How to Tune the Guitar Manually Using Octaves

in Guitar

As guitar players, we all become reliant on tuning our guitars using the handy electronic tuner. It's just easier and more convenient.

But as with many "conveniences", it comes with a price. And that price is the reduced ability to train our ears to "hear" when the guitar is in proper pitch - the old fashioned way.

Most beginning guitarists learn the method of tuning the guitar manually by playing the note on the 5th fret of each string (4th fret on the 3rd string), to use as a reference point to tune the adjacent higher string.

This is a great way to tune the guitar by ear and will work every time. Often overlooked, however, is another way to tune manually, and that is by using the "octaves" to get you strings to the right pitch.

Without getting deep into a music theory discussion, an octave occurs when you start on one note and play through a series of notes or a scale, and you reach the same note as the original - only in a higher or lower range.

Tuning with octaves works the same as the above mentioned manual tuning method, but instead of tuning the string using a reference note that is in "unison", you will use a reference note that is an octave above the string to be tuned.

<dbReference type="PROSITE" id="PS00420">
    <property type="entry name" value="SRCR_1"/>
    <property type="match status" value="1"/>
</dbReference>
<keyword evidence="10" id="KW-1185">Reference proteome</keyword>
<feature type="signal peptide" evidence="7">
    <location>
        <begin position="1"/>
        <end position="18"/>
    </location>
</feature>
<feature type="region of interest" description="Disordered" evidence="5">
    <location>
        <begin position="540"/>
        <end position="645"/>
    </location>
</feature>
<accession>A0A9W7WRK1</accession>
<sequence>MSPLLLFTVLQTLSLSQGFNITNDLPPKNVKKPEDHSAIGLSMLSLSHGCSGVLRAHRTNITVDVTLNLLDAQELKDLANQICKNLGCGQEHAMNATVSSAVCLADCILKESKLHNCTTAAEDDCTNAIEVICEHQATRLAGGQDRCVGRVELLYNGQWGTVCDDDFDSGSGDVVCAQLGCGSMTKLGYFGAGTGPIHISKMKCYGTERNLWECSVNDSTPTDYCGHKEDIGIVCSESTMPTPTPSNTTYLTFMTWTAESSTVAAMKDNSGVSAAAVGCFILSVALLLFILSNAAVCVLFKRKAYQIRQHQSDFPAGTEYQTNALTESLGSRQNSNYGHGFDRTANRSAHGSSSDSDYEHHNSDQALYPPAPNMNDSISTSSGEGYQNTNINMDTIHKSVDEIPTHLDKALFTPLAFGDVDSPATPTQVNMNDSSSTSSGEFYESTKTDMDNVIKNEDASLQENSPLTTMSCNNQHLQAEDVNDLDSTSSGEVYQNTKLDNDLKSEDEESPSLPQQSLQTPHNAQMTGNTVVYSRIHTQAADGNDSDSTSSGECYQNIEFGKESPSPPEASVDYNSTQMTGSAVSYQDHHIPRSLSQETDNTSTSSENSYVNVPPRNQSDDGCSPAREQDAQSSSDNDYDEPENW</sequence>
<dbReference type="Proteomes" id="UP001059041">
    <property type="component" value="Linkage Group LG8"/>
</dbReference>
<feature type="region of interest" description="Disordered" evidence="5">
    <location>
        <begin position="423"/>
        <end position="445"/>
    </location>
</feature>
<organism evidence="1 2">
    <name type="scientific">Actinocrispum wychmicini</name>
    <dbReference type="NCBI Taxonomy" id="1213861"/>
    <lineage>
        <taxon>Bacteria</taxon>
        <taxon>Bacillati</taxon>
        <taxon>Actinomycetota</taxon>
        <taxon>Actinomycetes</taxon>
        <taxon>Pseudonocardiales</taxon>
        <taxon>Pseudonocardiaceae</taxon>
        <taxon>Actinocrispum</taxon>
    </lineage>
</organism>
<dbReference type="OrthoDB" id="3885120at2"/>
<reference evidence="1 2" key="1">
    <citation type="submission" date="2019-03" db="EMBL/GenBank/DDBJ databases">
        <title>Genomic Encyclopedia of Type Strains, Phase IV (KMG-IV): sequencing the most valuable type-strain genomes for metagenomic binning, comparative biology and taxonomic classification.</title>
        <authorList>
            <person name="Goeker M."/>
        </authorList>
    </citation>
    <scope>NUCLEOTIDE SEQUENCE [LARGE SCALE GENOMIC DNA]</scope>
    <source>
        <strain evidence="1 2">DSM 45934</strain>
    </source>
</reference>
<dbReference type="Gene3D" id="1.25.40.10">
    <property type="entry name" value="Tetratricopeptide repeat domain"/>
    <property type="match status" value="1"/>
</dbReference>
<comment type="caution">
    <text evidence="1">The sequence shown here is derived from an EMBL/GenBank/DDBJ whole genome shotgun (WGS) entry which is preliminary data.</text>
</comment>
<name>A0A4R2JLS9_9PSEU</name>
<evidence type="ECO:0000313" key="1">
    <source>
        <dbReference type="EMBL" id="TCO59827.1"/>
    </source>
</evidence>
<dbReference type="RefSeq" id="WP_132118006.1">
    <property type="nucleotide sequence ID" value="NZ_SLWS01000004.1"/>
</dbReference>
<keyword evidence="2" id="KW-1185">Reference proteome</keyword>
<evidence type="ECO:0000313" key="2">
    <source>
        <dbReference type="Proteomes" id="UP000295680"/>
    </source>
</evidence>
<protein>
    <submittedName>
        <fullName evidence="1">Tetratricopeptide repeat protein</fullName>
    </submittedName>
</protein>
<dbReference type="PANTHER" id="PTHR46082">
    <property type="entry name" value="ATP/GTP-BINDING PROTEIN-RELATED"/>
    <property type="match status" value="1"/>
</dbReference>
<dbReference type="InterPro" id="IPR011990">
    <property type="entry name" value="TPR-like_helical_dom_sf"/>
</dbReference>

Start by getting the first string (E) in proper pitch. Use a tuner, pitch pipe, piano, or another guitar as a reference. Then play the note on the 7th fret of the 1st string (B).

This is the octave of the 2nd string, and you can tune the 2nd string to match the pitch of the note you are playing on the 7th fret of the 1st string.

Once the 2nd string is in tune, play the note on the 8th fret of the 2nd string (G) and adjust the 3rd string (G), to match it.

Then play the note on the 7th fret of the 3rd (D) string and adjust the 4th string (D) to match it.

Then play the note on the 7th fret of the 4th string (A), and adjust the 5th string (A), to match it.

Then play the note on the 7th fret of the 5th string (E), and adjust the 6th string (E) to match it.

The following chart should help to visualize the process.


Notice that in all but the 2nd (B) string, the 7th fret is the octave of the adjacent lower string.

I will be the first to admit an over reliance on the electronic tuner. The convenience factor is undeniable.

But there are times that come along when the batteries in your tuner will be dead, or in the middle of a gig when plugging into a tuner just isn't "convenient". It's during those times that a good understanding of how to tune your guitar by ear - the old fashioned way - will be invaluable.

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Keith Dean has 1 articles online

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How to Tune the Guitar Manually Using Octaves

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This article was published on 2010/03/29